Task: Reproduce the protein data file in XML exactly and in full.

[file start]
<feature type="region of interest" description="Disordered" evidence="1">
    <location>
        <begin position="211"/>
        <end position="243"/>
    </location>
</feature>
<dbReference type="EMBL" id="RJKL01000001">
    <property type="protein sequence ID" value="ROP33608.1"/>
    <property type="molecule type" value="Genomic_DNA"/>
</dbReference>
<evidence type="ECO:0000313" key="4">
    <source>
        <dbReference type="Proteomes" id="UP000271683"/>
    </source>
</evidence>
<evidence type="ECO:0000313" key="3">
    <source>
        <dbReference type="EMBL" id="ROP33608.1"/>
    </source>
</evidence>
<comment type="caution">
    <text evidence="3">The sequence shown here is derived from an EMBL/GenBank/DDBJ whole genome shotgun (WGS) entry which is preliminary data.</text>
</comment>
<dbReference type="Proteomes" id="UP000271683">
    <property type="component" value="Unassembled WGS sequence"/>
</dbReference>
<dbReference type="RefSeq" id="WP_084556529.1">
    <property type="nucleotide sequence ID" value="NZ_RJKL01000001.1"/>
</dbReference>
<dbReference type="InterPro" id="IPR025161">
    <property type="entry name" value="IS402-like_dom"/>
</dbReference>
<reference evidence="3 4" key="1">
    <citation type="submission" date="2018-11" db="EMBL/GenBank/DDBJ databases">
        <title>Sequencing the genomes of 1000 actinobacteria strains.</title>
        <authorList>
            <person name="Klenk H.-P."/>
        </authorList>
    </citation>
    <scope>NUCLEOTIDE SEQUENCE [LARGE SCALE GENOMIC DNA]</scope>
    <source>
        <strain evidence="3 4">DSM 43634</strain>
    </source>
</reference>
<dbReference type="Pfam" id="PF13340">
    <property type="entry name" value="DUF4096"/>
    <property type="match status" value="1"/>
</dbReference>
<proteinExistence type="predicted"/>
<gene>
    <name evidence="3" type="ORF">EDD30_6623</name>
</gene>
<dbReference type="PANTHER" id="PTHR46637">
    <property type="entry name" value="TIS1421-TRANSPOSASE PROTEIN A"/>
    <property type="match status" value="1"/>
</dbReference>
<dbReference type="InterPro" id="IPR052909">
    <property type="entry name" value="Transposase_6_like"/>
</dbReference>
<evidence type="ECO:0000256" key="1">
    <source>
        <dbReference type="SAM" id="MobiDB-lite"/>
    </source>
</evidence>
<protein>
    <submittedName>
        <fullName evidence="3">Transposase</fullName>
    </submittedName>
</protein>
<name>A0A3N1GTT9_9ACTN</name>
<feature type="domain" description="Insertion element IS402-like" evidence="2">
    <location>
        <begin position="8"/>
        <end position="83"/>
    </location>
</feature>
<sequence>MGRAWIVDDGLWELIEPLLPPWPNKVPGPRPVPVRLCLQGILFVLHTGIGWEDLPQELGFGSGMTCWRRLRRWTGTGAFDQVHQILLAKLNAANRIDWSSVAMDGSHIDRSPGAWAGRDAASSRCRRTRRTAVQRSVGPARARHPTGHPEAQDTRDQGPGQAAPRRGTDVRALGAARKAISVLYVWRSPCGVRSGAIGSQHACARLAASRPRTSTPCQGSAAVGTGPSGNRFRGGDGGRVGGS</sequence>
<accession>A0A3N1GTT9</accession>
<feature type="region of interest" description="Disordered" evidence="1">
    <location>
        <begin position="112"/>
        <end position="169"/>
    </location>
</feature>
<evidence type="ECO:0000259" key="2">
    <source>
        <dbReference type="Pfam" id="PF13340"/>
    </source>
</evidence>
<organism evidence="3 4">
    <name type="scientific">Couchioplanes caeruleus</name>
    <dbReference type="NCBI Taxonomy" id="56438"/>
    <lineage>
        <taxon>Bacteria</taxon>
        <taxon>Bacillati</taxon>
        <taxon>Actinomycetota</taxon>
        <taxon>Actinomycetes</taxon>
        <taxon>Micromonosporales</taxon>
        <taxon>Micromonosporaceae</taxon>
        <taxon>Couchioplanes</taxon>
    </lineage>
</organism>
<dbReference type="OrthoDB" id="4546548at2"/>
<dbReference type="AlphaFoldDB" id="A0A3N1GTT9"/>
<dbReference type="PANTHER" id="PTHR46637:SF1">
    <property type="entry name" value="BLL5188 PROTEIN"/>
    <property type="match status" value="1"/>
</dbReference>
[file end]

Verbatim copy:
<feature type="region of interest" description="Disordered" evidence="1">
    <location>
        <begin position="211"/>
        <end position="243"/>
    </location>
</feature>
<dbReference type="EMBL" id="RJKL01000001">
    <property type="protein sequence ID" value="ROP33608.1"/>
    <property type="molecule type" value="Genomic_DNA"/>
</dbReference>
<evidence type="ECO:0000313" key="4">
    <source>
        <dbReference type="Proteomes" id="UP000271683"/>
    </source>
</evidence>
<evidence type="ECO:0000313" key="3">
    <source>
        <dbReference type="EMBL" id="ROP33608.1"/>
    </source>
</evidence>
<comment type="caution">
    <text evidence="3">The sequence shown here is derived from an EMBL/GenBank/DDBJ whole genome shotgun (WGS) entry which is preliminary data.</text>
</comment>
<dbReference type="Proteomes" id="UP000271683">
    <property type="component" value="Unassembled WGS sequence"/>
</dbReference>
<dbReference type="RefSeq" id="WP_084556529.1">
    <property type="nucleotide sequence ID" value="NZ_RJKL01000001.1"/>
</dbReference>
<dbReference type="InterPro" id="IPR025161">
    <property type="entry name" value="IS402-like_dom"/>
</dbReference>
<reference evidence="3 4" key="1">
    <citation type="submission" date="2018-11" db="EMBL/GenBank/DDBJ databases">
        <title>Sequencing the genomes of 1000 actinobacteria strains.</title>
        <authorList>
            <person name="Klenk H.-P."/>
        </authorList>
    </citation>
    <scope>NUCLEOTIDE SEQUENCE [LARGE SCALE GENOMIC DNA]</scope>
    <source>
        <strain evidence="3 4">DSM 43634</strain>
    </source>
</reference>
<dbReference type="Pfam" id="PF13340">
    <property type="entry name" value="DUF4096"/>
    <property type="match status" value="1"/>
</dbReference>
<proteinExistence type="predicted"/>
<gene>
    <name evidence="3" type="ORF">EDD30_6623</name>
</gene>
<dbReference type="PANTHER" id="PTHR46637">
    <property type="entry name" value="TIS1421-TRANSPOSASE PROTEIN A"/>
    <property type="match status" value="1"/>
</dbReference>
<dbReference type="InterPro" id="IPR052909">
    <property type="entry name" value="Transposase_6_like"/>
</dbReference>
<evidence type="ECO:0000256" key="1">
    <source>
        <dbReference type="SAM" id="MobiDB-lite"/>
    </source>
</evidence>
<protein>
    <submittedName>
        <fullName evidence="3">Transposase</fullName>
    </submittedName>
</protein>
<name>A0A3N1GTT9_9ACTN</name>
<feature type="domain" description="Insertion element IS402-like" evidence="2">
    <location>
        <begin position="8"/>
        <end position="83"/>
    </location>
</feature>
<sequence>MGRAWIVDDGLWELIEPLLPPWPNKVPGPRPVPVRLCLQGILFVLHTGIGWEDLPQELGFGSGMTCWRRLRRWTGTGAFDQVHQILLAKLNAANRIDWSSVAMDGSHIDRSPGAWAGRDAASSRCRRTRRTAVQRSVGPARARHPTGHPEAQDTRDQGPGQAAPRRGTDVRALGAARKAISVLYVWRSPCGVRSGAIGSQHACARLAASRPRTSTPCQGSAAVGTGPSGNRFRGGDGGRVGGS</sequence>
<accession>A0A3N1GTT9</accession>
<feature type="region of interest" description="Disordered" evidence="1">
    <location>
        <begin position="112"/>
        <end position="169"/>
    </location>
</feature>
<evidence type="ECO:0000259" key="2">
    <source>
        <dbReference type="Pfam" id="PF13340"/>
    </source>
</evidence>
<organism evidence="3 4">
    <name type="scientific">Couchioplanes caeruleus</name>
    <dbReference type="NCBI Taxonomy" id="56438"/>
    <lineage>
        <taxon>Bacteria</taxon>
        <taxon>Bacillati</taxon>
        <taxon>Actinomycetota</taxon>
        <taxon>Actinomycetes</taxon>
        <taxon>Micromonosporales</taxon>
        <taxon>Micromonosporaceae</taxon>
        <taxon>Couchioplanes</taxon>
    </lineage>
</organism>
<dbReference type="OrthoDB" id="4546548at2"/>
<dbReference type="AlphaFoldDB" id="A0A3N1GTT9"/>
<dbReference type="PANTHER" id="PTHR46637:SF1">
    <property type="entry name" value="BLL5188 PROTEIN"/>
    <property type="match status" value="1"/>
</dbReference>